It's true that social media has opened up a whole new world for marketing and sales, and that's a wonderful thing for businesses. The more markets you have to peddle your wares the more eyeballs you can get in front of, and that means more sales.
The online social world offers much more than just sales opportunities, but many businesses seem to view it as simply another magazine to place ads in. One major way that social can help your business is through customer service, but there's a fine line there. Doing customer service wrong or badly in a place where the whole world can see your mistakes can be devastating. Just ask Carnival Cruise Lines about the #CruiseFromHell.
Doing it well, however, can connect your company with its customers in a more sincere and intimate way than ever before possible. Great customer service almost always leads to greater loyalty and more sales, so let me help you out and give you ten best practices that can improve your company's customer service skills using social media.
1. Have Dedicated Customer Service Channels
There's nothing inherently wrong with using your business profile for customer service inquiries, but maintaining a separate customer service handle offers plenty of advantages to make it worth the effort.
One of those advantages is keeping your primary feed focused on engagement that promotes your business. From the customer's standpoint, a dedicated customer service channel gives them clear direction on getting answers to their problems.
In addition, you get the benefit of transparency in customer relations without advertising your issues to other followers who may not be aware of them. You don't want to hide customer issues, but there's no reason to advertise them either.
— Sendible Support (@SendibleSupport) November 10, 2014
You should always keep an updated blog in order to share relevant and interesting content to followers. When you successfully resolve a customer issue, particularly if it's not an extremely common one, write a blog post about it. Using a customer service tag on these will give your readers a library of issues and resolutions, like an FAQ but with more personality and storytelling.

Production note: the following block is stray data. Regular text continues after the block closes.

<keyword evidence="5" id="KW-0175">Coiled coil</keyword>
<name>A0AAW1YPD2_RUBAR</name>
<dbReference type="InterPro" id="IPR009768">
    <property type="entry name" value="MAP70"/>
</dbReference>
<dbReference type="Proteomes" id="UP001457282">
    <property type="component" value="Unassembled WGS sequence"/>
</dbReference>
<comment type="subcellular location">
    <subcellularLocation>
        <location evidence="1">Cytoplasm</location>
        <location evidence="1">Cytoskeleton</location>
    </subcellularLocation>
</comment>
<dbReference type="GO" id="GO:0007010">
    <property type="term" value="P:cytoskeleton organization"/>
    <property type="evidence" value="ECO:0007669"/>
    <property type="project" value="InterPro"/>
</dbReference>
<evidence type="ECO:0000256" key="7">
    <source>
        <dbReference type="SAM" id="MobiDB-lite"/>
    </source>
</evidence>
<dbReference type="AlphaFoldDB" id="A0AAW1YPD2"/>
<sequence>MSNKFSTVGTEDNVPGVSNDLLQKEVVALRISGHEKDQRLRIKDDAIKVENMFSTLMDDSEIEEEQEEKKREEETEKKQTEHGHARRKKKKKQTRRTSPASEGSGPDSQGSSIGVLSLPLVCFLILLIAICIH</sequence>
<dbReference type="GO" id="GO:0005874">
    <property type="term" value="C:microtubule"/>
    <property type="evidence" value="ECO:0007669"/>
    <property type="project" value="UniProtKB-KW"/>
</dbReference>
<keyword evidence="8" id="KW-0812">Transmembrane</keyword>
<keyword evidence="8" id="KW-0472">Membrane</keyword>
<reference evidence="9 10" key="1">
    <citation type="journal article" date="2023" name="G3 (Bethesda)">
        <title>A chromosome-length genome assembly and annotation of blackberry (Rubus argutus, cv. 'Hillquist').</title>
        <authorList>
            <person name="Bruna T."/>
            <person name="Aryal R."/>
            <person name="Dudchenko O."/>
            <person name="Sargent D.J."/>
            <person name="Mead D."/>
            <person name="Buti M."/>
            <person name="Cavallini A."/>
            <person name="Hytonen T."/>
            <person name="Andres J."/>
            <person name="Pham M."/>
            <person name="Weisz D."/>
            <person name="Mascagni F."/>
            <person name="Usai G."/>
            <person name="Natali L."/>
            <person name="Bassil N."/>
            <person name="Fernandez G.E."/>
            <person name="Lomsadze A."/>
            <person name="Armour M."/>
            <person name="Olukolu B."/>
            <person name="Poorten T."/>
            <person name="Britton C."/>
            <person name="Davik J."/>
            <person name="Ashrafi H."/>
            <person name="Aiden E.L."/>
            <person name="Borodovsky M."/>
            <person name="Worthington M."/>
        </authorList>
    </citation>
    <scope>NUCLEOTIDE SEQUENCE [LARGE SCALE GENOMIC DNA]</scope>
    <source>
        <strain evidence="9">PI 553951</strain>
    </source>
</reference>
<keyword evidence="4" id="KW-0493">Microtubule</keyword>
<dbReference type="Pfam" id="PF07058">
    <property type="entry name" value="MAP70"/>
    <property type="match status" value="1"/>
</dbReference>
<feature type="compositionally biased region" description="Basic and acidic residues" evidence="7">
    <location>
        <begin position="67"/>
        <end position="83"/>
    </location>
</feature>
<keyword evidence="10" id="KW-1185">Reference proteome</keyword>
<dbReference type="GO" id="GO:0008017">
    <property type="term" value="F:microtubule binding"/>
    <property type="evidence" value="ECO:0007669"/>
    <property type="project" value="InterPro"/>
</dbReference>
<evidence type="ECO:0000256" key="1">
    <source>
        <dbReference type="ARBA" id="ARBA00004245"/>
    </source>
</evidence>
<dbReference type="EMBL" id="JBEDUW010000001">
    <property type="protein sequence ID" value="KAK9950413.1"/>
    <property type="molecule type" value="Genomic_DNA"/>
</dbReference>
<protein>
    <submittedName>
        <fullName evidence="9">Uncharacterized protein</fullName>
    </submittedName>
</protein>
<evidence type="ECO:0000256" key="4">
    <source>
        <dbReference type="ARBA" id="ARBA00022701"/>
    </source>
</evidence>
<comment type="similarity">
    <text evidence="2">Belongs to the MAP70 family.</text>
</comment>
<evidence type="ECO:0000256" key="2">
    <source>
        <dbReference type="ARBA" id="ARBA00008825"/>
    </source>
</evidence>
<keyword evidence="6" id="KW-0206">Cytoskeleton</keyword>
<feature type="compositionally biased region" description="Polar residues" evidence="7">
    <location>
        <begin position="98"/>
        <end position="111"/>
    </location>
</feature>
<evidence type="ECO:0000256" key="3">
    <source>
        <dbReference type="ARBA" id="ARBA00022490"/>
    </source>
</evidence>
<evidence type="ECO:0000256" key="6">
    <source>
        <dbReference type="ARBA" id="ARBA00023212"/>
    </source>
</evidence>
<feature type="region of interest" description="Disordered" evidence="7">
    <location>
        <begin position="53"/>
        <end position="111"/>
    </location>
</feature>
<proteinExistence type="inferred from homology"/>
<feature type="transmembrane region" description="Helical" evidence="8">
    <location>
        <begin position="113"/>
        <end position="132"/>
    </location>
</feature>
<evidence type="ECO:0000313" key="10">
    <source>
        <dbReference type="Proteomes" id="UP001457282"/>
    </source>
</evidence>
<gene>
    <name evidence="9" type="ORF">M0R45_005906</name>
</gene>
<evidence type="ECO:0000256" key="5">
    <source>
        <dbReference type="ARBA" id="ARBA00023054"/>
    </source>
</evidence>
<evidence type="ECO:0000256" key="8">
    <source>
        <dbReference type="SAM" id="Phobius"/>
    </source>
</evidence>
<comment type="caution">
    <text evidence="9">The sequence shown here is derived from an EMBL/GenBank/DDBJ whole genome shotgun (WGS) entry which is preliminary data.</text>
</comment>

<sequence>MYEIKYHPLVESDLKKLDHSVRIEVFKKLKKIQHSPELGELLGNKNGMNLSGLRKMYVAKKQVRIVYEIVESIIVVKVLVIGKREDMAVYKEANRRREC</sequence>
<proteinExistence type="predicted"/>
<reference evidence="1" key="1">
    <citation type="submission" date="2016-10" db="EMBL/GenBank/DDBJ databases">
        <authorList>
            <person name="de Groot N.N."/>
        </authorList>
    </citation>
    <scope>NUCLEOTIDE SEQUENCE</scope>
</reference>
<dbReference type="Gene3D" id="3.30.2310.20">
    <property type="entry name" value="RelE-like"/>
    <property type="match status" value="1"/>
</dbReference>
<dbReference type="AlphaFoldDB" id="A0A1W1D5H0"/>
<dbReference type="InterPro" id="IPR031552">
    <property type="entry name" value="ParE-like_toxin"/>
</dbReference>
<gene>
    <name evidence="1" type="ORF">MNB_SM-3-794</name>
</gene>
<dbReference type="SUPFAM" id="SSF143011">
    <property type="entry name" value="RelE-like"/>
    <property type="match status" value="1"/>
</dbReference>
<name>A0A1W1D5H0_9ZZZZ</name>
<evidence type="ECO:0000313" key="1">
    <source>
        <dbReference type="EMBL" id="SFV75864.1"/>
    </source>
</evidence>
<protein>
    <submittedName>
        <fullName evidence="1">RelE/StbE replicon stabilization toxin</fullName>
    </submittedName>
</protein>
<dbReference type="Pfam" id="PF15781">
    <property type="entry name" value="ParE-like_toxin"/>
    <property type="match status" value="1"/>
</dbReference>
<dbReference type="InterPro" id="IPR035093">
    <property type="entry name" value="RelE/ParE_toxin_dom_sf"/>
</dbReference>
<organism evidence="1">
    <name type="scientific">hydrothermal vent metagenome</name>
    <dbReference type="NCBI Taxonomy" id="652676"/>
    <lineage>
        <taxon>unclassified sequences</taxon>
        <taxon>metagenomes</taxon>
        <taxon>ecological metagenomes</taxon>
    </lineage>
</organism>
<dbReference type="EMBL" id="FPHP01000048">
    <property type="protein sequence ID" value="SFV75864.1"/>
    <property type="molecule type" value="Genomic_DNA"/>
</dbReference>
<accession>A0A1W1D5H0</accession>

This will let you share the customer service stories with followers without putting them in the middle of the complaint and resolution process, which can get ugly sometimes. You may also head off other complaints by addressing the issues they have before they even need to contact you.
Don't ever sit around and wait for a complaint to come in before you address it, if you have the option. You should be using social media monitoring software to seek out potential issues before they find their way to you. In addition to monitoring your brand name, add keywords like "problem" and "issues", among others, to your software so that you can reach out to the customer before things get overblown. They'll appreciate that you care enough to listen before they've spoken to you.
In addition to writing blog posts that deal with customer issues, you should keep a list or spreadsheet of an issues that arise and regularly look for patterns, for several reasons. Any repeated issue should be added to your website's FAQ in addition to any blog post you might make on it.
This also gives you additional keywords and phrases to monitor social media for, which becomes a new listening queue for customer outreach. Of course, any problem that seems to pop up regularly should automatically become something to be addressed within the company for improvements. Once or twice might be a fluke, but more than that means there's a real problem that needs addressing.